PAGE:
- Political analyst Amitabh Tiwari said in a tweet, "I have maintained Congress given 15-20 seats more by RJD. Its weak link are that 37/70 contests are against BJP also giving majority tickets to upper caste which is NDA’s forte (sic)."
- Another analyst, Shashi Shekhar Singh, wrote at the time of declaration of candidates: "Congress has given a walkover to the NDA in number of seats. Now, it depends on rebel candidates."
What Does the Data Say?
The pre-poll survey by Lokniti-CSDS said that only 47 percent of those who identified themselves as "traditional Congress voters" said they plan to vote for Mahagathbandhan.
In comparison, 83 percent of RJD voters said that they plan to vote for Mahagathbandhan, indicating a much better retention rate.
Let’s also look at past Assembly elections in which Congress contested in an alliance.
- In 2015, Congress had a slightly lower strike rate than its pre-poll allies RJD and JD(U). It won 27 out of 41 seats that it contested, a strike rate of 65.8 percent. In comparison, the JD(U)'s strike rate was 70.3 percent and RJD's was 79.2 percent.
- In terms of votes secured in the seats contested, the Congress was at 39.5 percent, lower than JD(U) at 40.7 percent and RJD at 44.4 percent.
- This was a problem with the Congress even the last time it contested in alliance in an Assembly election in Bihar – in October 2005.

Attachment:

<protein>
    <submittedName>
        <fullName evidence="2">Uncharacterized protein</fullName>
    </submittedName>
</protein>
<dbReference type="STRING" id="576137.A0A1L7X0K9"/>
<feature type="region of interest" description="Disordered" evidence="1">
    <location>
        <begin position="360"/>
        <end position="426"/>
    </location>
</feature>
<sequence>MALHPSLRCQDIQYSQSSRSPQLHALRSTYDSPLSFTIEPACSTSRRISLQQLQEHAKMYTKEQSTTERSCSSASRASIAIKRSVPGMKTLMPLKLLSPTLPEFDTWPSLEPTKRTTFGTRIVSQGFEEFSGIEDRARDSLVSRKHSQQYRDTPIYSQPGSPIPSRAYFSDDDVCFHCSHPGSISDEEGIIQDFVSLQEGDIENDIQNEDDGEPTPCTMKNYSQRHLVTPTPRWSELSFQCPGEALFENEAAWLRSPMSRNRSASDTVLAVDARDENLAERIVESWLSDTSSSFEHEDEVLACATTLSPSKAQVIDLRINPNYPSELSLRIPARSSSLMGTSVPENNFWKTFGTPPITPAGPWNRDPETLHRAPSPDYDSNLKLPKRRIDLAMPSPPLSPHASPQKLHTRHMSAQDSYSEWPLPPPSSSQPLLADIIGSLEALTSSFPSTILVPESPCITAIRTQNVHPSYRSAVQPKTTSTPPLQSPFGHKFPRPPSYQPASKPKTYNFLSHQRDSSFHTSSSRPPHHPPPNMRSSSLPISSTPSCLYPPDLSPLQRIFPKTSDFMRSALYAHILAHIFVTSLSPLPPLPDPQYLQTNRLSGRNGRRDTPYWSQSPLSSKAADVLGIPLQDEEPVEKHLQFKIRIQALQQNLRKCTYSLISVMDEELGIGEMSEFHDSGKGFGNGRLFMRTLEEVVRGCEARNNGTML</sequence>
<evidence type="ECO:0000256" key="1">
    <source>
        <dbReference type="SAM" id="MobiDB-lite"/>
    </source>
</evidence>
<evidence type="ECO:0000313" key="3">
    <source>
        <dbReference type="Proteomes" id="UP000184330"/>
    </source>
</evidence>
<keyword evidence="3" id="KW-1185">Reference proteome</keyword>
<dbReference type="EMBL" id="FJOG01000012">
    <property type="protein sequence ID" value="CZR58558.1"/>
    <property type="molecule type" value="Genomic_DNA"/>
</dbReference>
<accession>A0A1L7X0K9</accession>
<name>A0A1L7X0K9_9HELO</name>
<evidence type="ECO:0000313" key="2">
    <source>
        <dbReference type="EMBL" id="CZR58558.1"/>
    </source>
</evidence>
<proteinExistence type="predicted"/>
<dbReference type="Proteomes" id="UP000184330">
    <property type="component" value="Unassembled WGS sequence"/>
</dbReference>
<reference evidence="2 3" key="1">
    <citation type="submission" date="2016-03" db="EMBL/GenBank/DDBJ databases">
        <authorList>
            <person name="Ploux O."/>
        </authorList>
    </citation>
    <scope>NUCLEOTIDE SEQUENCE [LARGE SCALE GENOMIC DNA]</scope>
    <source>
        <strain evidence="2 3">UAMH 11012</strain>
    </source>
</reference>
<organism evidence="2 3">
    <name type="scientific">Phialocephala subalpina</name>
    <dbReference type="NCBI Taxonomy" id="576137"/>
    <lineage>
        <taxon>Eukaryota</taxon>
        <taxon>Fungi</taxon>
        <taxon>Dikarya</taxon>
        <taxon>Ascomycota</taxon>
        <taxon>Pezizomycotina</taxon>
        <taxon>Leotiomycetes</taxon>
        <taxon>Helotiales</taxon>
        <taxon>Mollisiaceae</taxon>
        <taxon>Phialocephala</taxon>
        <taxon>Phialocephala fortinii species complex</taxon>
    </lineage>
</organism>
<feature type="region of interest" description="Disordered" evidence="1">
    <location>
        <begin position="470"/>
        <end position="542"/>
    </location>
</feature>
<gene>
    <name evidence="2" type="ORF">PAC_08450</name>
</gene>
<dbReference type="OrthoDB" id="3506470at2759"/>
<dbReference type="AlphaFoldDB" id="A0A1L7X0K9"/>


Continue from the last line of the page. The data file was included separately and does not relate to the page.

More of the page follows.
- The Congress won 9 out of 51 seats, a strike rate of 17.6 percent as compared to 30.4 percent of its alliance partner RJD.
- Congress got 29 percent votes in the seats it contested, as compared to 32.6 percent for the RJD.
- In February 2005, when it contested partly in alliance with RJD, Congress' strike rate was 11.9 percent and vote percentage in seats contested was 14.4 percent.
- In comparison, RJD's strike rate was 34.9 percent and vote percentage in seats contested was 28.4 percent.
What Explains Congress' Weakness?
- Congress began weakening in Bihar much before in the rest of the Hindi heartland. It lost power for the first time in 1967. During the 1970s, it lost a major chunk of the support of OBCs, who together account for close to 50 percent of the population of today’s Bihar. It was a bit less before the bifurcation. The Congress further weakened in two key phases.